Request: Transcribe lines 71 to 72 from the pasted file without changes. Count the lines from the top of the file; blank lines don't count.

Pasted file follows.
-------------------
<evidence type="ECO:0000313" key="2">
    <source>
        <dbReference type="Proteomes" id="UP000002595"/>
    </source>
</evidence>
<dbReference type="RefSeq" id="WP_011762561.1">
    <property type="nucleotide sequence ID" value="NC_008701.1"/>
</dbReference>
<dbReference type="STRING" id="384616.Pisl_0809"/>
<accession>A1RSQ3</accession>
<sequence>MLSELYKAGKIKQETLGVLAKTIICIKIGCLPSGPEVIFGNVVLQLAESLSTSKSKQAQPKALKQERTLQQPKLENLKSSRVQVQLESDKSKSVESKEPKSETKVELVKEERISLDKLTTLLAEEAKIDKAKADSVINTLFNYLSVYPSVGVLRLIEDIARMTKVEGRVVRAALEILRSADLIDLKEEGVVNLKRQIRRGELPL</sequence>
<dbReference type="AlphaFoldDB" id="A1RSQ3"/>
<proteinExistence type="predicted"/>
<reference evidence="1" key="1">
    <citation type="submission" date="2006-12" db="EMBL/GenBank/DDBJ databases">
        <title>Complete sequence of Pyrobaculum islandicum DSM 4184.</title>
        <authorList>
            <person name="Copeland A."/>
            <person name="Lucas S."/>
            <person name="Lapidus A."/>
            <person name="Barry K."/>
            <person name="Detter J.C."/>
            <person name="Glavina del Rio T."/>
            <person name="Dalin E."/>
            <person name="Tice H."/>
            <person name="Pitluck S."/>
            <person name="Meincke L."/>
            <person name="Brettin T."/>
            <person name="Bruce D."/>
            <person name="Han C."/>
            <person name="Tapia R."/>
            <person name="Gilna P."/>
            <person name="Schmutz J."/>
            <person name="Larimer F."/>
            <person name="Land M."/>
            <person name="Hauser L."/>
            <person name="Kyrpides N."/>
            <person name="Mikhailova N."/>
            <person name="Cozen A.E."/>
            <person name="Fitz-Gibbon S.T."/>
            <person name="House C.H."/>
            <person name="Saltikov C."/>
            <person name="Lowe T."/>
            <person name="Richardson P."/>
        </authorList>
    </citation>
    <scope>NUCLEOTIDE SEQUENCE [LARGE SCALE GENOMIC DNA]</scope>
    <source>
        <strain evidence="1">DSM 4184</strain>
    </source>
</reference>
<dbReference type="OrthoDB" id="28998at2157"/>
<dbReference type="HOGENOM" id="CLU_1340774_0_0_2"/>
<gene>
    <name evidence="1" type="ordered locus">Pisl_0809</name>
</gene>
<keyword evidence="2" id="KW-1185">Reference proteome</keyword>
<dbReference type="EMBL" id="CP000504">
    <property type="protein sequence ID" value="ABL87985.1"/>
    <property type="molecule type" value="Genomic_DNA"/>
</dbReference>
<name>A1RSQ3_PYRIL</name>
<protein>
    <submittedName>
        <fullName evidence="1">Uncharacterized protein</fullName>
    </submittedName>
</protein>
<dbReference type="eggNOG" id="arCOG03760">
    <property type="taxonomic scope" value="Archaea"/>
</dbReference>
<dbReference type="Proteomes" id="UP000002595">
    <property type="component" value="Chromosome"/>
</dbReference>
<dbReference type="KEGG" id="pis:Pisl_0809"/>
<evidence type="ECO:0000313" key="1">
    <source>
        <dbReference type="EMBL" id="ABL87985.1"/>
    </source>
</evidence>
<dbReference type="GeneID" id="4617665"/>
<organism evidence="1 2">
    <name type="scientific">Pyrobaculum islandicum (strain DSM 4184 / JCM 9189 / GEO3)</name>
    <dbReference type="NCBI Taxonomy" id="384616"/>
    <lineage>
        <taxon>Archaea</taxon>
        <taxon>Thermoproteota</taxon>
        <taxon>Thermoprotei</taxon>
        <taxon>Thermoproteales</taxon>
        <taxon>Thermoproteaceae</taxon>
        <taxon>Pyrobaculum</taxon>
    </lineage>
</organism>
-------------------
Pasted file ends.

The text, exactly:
<dbReference type="Proteomes" id="UP000002595">
    <property type="component" value="Chromosome"/>